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Some say the car a person drives can say a lot about them. As cars get “connected,” this turns out to be truer than many people might have realized. While connectivity can let drivers do things like play their favorite internet radio stations or unlock their car with an app, connected cars can also collect a lot of data about people. This data could be sensitive—such as biometric information or location—and its collection, use, and disclosure can threaten consumers’ privacy and financial welfare.

Connected cars have been on the FTC’s radar for years. The FTC highlighted concerns related to connected cars as part of an “Internet of Things” workshop held in 2013, followed by a 2015 report. In 2018, the FTC hosted a connected cars workshop highlighting issues ranging from unexpected secondary uses of data to security risks. The agency has also published guidance to consumers reminding them to wipe the data on their cars before selling them—much as anyone would when trying to resell a computer or smart phone.

Over the years, privacy advocates have raised concerns about the vast amount of data that could be collected from cars, such as biometric, telematic, geolocation, video, and other personal information. News reports have also suggested that data from connected cars could be used to stalk people or affect their insurance rates. Many have noted that when any company collects a large amount of sensitive data, it can pose national security issues if that data is shared with foreign actors.

Car manufacturers—and all businesses—should take note that the FTC will take action to protect consumers against the illegal collection, use, and disclosure of their personal data. Recent enforcement actions illustrate this point:

  • Geolocation data is sensitive and subject to enhanced protections under the FTC Act. Cars are much like mobile phones when it comes to revealing consumers’ persistent, precise location. In a series of seminal cases in recent years, the Commission has established that the collection, use, and disclosure of location can be an unfair practice. In X-Mode, the FTC alleged that the data could be used to track people’s visits to sensitive locations like medical or reproductive health clinics, places of worship, or domestic abuse shelters. Similarly, in InMarket, the Commission alleged that the company’s internal use of sensitive data to group consumers into highly sensitive categories for advertising purposes was unlawful. The orders resolving these matters prohibit these companies from selling sensitive location information.
  • Surreptitious disclosure of sensitive information can be an unfair practice. Companies that have legitimate access to consumers’ sensitive information must ensure that the data is used only for the reasons they collected that information. For example, the Commission recently alleged that BetterHelp, which offers online counseling services—including those marketed to specific groups like Christians, teens, and the LGBTQ+ community—revealed consumers’ email addresses and health questionnaire information to third parties for advertising purposes. Similarly, the Commission took action against mental telehealth provider Cerebral for, among other things, the company’s unfair privacy and security practices. The FTC obtained settlements requiring BetterHelp and Cerebral to pay millions of dollars so that affected consumers could receive partial refunds, and the Cerebral settlement bans the company from using or disclosing consumers’ personal information for advertising purposes.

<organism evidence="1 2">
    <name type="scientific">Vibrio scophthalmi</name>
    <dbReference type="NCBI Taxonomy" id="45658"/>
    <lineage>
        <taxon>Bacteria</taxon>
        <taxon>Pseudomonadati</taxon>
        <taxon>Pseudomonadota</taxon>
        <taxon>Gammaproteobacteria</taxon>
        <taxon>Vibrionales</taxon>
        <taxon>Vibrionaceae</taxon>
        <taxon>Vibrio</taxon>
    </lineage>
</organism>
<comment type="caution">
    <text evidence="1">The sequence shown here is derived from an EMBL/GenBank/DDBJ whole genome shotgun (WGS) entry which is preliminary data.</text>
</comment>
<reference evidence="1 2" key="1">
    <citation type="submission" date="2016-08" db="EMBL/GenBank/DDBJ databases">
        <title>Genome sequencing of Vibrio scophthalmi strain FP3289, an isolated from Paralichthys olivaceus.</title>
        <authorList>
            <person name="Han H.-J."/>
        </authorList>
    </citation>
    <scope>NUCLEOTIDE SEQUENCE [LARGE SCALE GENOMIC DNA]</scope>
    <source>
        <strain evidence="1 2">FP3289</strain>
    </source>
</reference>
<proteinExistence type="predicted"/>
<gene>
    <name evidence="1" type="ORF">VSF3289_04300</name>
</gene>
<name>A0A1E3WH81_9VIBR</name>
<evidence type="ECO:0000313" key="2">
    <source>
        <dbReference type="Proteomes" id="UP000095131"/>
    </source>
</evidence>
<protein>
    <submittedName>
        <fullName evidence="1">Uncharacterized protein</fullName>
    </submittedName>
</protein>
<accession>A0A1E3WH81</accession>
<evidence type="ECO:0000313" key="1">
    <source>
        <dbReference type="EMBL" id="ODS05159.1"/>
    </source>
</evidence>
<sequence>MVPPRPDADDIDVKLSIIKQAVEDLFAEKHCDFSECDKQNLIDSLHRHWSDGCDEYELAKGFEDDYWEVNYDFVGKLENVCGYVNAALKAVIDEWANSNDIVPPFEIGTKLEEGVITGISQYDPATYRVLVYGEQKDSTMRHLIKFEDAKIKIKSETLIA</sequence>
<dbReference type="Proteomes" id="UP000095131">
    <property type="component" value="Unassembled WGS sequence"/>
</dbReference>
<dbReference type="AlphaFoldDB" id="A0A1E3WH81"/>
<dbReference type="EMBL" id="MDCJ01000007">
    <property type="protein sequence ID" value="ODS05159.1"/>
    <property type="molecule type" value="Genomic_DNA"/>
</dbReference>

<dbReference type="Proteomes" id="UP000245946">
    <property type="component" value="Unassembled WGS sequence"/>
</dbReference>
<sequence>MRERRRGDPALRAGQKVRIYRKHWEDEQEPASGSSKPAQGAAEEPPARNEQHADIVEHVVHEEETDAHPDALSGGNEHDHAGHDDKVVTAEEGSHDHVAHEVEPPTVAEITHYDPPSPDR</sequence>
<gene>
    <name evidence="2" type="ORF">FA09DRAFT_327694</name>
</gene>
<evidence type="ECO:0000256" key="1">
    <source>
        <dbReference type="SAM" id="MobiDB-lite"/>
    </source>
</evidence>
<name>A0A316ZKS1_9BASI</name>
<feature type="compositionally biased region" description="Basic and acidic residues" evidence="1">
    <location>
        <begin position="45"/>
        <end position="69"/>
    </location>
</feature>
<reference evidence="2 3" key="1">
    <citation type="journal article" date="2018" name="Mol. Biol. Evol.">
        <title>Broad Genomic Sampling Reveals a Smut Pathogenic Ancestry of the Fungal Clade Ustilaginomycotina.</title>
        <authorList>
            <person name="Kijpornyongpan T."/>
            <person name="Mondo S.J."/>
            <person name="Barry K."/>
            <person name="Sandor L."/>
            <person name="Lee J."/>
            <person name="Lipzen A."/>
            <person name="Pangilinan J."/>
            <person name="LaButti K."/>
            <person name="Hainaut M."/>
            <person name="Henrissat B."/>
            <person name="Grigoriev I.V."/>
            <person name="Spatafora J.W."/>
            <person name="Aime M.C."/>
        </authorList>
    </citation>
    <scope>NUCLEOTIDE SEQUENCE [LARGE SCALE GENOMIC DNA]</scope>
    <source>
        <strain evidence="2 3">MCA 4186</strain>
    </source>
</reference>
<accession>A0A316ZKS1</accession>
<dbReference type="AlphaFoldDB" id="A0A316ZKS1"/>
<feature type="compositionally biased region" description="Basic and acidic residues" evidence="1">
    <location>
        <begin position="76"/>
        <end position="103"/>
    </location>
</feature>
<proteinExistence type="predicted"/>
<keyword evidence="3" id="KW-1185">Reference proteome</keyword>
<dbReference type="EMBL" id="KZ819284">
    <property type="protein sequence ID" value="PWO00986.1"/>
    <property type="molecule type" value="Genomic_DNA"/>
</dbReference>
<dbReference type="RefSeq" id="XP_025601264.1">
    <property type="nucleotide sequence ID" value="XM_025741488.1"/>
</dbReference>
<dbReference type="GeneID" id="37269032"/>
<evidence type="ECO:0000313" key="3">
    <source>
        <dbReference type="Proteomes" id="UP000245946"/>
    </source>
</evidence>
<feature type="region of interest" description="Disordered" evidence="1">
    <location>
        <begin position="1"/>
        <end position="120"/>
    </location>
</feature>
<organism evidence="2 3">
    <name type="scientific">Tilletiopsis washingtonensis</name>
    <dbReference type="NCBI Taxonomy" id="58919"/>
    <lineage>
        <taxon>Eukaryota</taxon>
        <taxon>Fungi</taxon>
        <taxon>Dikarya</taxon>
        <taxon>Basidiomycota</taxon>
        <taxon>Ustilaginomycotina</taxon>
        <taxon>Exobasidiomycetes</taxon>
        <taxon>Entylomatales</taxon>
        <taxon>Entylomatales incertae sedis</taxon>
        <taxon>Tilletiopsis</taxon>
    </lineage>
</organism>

• Using sensitive data for automated decisions can also be unlawful. Companies that feed consumer data into algorithms may be liable for harmful automated decisions. The FTC recently took action against Rite Aid, saying in a complaint that the company enrolled people into a facial recognition program that alerted employees when suspected matches entered their stores. The complaint includes allegations that Rite Aid failed to take reasonable steps to prevent low-quality images from being used with the program, increasing the likelihood of false-positive match alerts. In some cases, false alerts came with recommended actions, such as removing people from the store or calling the police, and employees followed through on those recommendations. As a result of the FTC’s action, Rite Aid agreed to a 5-year ban on the use of facial recognition technology.

These cases underscore the significant potential liability associated with the collection, use, and disclosure of sensitive data, such as biometrics and location data. As the FTC has stated, firms do not have the free license to monetize people’s information beyond purposes needed to provide their requested product or service, and firms shouldn’t let business model incentives outweigh the need for meaningful privacy safeguards.

The easiest way that companies can avoid harming consumers from the collection, use, and sharing of sensitive information is by simply not collecting it in the first place. When they are motivated to, all businesses—including auto manufacturers—are capable of building products with safeguards that protect consumers. 

Thank you to staff from across the Office of Technology and the Division of Privacy and Identity Protection in the Bureau of Consumer Protection who collaborated on this post.

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